Hearings this week on Navy’s coastal exercises

By Jordan Kline – Daily World writer

Monday, September 10, 2007 11:20 AM PDT

The U.S. Navy is eyeing the Washington coast for a significant expansion of testing and training exercises, including underwater weapons research and high-frequency sonar.

The Navy wants to increase the level of activity inside the Northwest Training Range Complex, a 126,000-square-mile test range stretching from Neah Bay to California.

It will conduct two public meetings on the Harbor to address concerns about the increased activity. The first will be at 6 p.m. Tuesday at the fire hall in Pacific Beach; the second will be at 6 p.m. Wednesday in the Grays Harbor College cafeteria in Aberdeen.

“The Navy does approximately 8,000 activities per year now, and they want to increase that to around 13,000,” said Navy spokeswoman Sheila Murray. In addition to the increased coastal operations, the Navy wants to lengthen its Hood Canal, Keyport and Quinault test ranges, Murray said.

Specifics about the increased activity have yet to be released to due security reasons, but Murray said it will bring more air, surface and under-water vessel traffic, as well as testing of under-water weapons, unmanned aerial and submersible vehicles and high-frequency sonar.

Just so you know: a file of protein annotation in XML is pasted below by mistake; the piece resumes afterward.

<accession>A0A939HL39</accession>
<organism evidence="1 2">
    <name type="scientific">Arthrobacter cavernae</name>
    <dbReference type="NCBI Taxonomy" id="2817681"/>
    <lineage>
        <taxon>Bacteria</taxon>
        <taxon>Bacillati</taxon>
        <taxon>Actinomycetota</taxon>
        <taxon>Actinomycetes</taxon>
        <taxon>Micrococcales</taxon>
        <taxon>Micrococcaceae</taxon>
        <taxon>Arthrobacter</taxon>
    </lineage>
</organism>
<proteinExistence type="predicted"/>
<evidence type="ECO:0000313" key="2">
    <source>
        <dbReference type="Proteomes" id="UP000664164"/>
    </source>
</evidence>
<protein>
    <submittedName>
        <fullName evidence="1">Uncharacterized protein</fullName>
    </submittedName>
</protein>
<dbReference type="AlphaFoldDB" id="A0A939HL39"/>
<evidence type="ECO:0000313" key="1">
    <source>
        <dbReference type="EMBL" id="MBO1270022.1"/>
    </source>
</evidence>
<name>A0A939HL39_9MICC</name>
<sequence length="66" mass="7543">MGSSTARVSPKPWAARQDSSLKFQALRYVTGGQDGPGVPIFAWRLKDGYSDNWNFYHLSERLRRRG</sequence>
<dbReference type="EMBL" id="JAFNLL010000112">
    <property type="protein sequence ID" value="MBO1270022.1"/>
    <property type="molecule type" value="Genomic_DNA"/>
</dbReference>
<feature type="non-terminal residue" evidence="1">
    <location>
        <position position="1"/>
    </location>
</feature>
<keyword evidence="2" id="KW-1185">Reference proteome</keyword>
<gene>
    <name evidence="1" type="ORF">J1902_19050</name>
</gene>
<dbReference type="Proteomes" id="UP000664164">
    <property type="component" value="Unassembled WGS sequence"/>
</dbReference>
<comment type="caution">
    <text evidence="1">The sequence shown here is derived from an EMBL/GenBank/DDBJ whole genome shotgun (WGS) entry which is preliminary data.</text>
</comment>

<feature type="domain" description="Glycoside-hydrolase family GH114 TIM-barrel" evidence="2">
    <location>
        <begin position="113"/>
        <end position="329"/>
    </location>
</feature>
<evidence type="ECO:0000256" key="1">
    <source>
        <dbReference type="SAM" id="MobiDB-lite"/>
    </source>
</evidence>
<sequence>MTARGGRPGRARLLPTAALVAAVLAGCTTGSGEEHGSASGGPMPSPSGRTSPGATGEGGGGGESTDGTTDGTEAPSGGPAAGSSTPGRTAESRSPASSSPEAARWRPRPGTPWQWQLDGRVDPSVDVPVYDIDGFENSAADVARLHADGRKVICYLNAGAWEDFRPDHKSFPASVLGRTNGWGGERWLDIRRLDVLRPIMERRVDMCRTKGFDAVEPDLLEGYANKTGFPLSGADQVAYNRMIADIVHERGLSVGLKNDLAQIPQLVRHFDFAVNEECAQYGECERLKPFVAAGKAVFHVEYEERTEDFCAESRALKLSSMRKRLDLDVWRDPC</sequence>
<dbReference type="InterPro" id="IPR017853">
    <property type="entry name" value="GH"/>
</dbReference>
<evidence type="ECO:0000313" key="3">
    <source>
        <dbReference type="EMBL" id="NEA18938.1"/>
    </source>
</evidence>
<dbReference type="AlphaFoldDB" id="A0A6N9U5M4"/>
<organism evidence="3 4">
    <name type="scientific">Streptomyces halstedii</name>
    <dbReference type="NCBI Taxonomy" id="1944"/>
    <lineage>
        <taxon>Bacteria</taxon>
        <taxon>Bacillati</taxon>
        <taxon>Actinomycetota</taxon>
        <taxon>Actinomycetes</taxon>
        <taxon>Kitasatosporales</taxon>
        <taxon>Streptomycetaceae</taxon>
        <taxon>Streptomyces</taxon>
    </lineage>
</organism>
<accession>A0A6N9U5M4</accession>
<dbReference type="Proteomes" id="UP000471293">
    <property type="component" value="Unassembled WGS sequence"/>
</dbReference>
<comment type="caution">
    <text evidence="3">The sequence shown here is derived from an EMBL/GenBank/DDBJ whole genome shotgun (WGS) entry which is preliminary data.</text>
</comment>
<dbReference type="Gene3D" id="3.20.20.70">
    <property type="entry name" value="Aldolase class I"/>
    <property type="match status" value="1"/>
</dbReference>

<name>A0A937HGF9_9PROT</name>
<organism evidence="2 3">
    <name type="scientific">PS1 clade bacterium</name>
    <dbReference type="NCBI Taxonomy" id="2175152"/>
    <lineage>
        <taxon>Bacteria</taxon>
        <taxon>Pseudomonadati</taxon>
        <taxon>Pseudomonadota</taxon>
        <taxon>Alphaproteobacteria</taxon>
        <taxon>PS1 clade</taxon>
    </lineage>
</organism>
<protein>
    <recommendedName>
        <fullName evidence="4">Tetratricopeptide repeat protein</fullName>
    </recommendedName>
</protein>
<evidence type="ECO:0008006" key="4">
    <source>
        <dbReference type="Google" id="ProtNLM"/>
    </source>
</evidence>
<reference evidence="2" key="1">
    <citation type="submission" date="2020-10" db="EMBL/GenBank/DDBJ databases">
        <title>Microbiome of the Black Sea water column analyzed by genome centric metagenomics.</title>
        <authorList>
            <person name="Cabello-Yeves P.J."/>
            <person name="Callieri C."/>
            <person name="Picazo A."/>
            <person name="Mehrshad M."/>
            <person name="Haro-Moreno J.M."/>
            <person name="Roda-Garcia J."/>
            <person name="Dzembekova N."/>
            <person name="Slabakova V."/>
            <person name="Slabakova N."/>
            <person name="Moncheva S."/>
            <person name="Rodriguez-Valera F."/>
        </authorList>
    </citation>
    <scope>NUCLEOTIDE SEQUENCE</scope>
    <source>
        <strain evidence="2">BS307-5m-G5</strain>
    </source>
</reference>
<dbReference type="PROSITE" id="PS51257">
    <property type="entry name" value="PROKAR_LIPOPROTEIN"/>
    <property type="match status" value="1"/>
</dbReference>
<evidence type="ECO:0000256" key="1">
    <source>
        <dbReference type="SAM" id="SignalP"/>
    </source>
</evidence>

“But the majority of the activities will happen above 10,000 feet,” Murray said, “most of which are pretty transparent to the public.”

It’s difficult for experts to suggest methods to mitigate the impact of the Navy’s activity if it’s unclear exactly what they’d like to do, according to Fred Felleman of Seattle, a marine consultant and activist.

“How can the public provide meaningful recommendations if we don’t know what they’re doing in the first place?” he says.

“Classified activities do not drive well with the public disclosure process.”

Felleman is particularly worried about more oil spills and the potential use of active sonar, which can kill marine mammals if used irresponsibly. Submarines have clipped the tow cables of two barges in the last decade, and Felleman said the oil spill response measures are already inadequate for the current level of naval activity.

Increased naval activity isn’t necessarily a bad thing, Felleman said, “but we shouldn’t just have to feel its impact. This is an opportunity for them to contribute to the health of our waters, and secrecy isn’t going to accomplish that.”

“The Navy is committed to mitigating any effects it may have on the marine environment and wildlife,” Murray said. “That’s why we have these scoping meetings.”

Copyright © 2007 The Daily World.
This content may not be archived, retransmitted, saved in a database, or used for any commercial purpose without the express written permission of The Daily World.

~ by fredfelleman on September 10, 2007.

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